• 7. Present material to support a reasoned argument, in written contexts
  • 8. Apply independent/self-directed study/learning skills, including time-management, working to deadlines and researching the literature on the geographies of everyday lives
  • 9. Research topics using a range of academic literatures
  • 10. Communicate the ideas and material in essay form
  • 11. Reflect on the process of learning and evaluate personal strengths and weaknesses
  • 12. Formulate and evaluate questions and identify and evaluate approaches to problem-solving

Syllabus plan

Syllabus plan

Whilst the module’s precise content may vary from year to year, it is envisaged that the syllabus will cover some or all of the following topics:

  • The home and everyday lives
  • Community and belonging
  • Working lives
  • Leisure and consumption
  • Disability and health
  • Spirituality and wellbeing

Learning and teaching

Learning activities and teaching methods (given in hours of study time)

Scheduled Learning and Teaching ActivitiesGuided independent studyPlacement / study abroad

Details of learning activities and teaching methods

CategoryHours of study timeDescription
Scheduled Learning and Teaching22Lectures and workshops (22 x 1 hour)
Scheduled Learning and Teaching1Preparation for seen exam lecture (1 x 1 hour)
Guided Independent Study47Wider reading
Guided Independent Study40Preparation for seen exam
Guided Independent Study40Reading and preparation for coursework


Formative assessment

Form of assessmentSize of the assessment (eg length / duration)ILOs assessedFeedback method
Group based essay planning exercise in coursework workshop2 x 1-hour workshopsAllOral group feedback
Discussion participation Throughout moduleAllInformal oral feedback

Summative assessment (% of credit)

CourseworkWritten examsPractical exams

Details of summative assessment

Form of assessment% of creditSize of the assessment (eg length / duration)ILOs assessedFeedback method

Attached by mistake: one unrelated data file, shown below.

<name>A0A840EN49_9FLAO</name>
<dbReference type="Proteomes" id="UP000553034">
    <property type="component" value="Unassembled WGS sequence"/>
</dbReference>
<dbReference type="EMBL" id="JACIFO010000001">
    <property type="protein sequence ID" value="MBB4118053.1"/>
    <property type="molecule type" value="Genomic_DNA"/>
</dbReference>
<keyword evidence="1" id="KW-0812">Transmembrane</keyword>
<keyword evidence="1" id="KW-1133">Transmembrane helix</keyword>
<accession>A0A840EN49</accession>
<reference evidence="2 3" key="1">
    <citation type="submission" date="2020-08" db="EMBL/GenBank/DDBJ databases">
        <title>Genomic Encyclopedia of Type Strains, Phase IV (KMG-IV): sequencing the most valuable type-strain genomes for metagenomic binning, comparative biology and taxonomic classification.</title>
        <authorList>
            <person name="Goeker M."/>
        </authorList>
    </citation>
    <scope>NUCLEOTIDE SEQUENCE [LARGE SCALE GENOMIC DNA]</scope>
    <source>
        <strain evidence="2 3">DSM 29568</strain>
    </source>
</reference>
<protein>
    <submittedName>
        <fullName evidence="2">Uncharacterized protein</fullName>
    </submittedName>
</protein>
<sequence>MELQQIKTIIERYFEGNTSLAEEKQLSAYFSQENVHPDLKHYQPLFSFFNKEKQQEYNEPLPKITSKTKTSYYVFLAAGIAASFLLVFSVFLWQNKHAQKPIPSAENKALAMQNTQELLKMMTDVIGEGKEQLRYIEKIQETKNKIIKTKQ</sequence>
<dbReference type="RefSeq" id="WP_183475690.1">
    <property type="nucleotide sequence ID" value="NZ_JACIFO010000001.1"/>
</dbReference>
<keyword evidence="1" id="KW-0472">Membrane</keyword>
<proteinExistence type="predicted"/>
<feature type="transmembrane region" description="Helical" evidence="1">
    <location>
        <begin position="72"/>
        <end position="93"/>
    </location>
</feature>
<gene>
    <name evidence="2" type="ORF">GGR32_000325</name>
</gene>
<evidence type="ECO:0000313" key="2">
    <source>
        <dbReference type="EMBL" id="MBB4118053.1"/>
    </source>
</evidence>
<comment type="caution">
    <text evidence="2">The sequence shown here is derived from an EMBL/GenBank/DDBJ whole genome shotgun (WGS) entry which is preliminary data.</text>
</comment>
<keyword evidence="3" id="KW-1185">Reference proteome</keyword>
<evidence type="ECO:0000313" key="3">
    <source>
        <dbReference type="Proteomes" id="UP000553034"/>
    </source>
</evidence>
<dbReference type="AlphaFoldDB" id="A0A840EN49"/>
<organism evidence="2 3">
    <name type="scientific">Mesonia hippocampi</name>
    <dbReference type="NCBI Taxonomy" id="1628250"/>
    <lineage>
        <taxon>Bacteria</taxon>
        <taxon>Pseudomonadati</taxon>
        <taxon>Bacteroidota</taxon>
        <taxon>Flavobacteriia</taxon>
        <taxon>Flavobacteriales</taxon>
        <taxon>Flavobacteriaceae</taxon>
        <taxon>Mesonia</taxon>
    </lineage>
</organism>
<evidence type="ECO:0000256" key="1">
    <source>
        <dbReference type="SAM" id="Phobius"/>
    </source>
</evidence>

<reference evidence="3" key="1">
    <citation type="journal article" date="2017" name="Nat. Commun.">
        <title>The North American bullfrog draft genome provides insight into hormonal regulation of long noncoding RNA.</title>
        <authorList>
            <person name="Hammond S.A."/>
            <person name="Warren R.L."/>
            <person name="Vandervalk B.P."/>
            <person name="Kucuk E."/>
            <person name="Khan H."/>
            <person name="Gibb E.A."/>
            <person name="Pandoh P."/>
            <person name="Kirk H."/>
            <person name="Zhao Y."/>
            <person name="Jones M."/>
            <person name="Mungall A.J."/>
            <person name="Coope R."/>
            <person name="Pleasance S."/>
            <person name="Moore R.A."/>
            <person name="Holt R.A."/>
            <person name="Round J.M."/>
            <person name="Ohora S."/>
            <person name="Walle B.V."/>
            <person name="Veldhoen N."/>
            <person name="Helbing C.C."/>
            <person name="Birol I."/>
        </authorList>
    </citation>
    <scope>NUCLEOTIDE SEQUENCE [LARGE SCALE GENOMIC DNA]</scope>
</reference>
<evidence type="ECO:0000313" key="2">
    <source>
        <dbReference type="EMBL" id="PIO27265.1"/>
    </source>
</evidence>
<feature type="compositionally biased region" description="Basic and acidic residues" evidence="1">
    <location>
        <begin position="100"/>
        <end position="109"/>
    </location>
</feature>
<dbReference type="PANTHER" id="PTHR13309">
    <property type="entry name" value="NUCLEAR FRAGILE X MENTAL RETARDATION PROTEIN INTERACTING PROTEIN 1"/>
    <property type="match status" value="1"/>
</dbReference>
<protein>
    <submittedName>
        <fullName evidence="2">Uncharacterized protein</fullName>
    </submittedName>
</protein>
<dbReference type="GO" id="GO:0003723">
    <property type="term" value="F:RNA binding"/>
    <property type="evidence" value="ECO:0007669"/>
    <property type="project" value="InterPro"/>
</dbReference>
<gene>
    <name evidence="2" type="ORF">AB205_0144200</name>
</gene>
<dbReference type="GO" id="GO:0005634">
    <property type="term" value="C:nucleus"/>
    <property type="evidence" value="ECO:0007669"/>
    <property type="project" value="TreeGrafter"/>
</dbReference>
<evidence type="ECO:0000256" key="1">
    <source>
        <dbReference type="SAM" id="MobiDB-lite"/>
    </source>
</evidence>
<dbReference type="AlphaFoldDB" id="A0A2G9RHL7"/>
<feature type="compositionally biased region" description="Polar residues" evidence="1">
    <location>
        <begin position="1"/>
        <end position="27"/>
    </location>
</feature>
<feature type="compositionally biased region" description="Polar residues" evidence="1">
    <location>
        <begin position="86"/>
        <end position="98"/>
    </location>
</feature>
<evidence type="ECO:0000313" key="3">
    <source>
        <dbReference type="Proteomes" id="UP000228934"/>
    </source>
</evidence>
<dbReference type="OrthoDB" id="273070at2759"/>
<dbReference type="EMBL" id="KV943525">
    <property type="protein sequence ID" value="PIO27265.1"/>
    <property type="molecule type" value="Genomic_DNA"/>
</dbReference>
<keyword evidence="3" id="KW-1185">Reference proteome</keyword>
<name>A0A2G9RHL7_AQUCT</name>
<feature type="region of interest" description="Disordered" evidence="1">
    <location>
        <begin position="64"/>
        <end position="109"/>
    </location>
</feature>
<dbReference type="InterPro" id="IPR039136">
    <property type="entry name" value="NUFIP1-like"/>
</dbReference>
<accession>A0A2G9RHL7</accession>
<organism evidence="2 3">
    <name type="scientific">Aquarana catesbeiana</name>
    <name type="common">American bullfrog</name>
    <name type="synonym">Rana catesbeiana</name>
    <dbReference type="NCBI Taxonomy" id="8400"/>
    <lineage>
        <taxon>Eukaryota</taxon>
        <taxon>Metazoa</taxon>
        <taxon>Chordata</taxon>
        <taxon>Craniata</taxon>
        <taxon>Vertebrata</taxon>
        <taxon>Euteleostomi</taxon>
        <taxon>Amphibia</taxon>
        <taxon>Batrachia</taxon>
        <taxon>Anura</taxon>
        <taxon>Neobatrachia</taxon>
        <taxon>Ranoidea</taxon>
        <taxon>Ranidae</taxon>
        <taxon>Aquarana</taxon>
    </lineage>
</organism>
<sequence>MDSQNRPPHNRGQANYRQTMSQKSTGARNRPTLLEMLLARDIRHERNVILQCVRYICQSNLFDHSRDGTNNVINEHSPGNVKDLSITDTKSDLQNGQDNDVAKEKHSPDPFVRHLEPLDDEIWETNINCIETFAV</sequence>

Examination5090 minutesAllIndividual written feedback
Essay502000 wordsAllIndividual written feedback


Details of re-assessment (where required by referral or deferral)

Original form of assessmentForm of re-assessmentILOs re-assessedTimescale for re-assessment
ExaminationExaminationAllAugust Ref/Def
EssayEssayAllAugust Ref/Def

Re-assessment notes

Deferral – if you miss an assessment for certificated reasons judged acceptable by the Mitigation Committee, you will normally be either deferred in the assessment or an extension may be granted. The mark given for a re-assessment taken as a result of deferral will not be capped and will be treated as it would be if it were your first attempt at the assessment.

Referral – if you have failed the module overall (i.e. a final overall module mark of less than 40%) you will be required to sit a further examination or submit a further assessment as necessary. If you are successful on referral, your overall module mark will be capped at 40%.


Indicative learning resources - Basic reading

  • Holloway, L. and Hubbard, P. (2000) People and Place: The Extraordinary Geographies of Everyday Life. Prentice Hall
  • Horton, J. and Kraftl, P. (2014) Cultural Geographies: an introduction, Routledge.
  • Pain, R., et al. (2001) Introducing Social Geographies, Hodder Arnold
  • Smith, S. Pain, R. Marston, S. and Jones, J-P (eds) (2009) The Sage Handbook of Social Geographies. Sage.
  • Valentine, G. (2001) Social Geographies: Society and Space. Prentice Hall

Indicative learning resources - Web based and electronic resources

  • ELE page: TBC

Module has an active ELE page

Key words search

Everyday, community, social exclusion, inequality and space, technology, wellbeing

Credit value15
Module ECTS


Module pre-requisites


Module co-requisites


NQF level (module)


Available as distance learning?


Origin date


Last revision date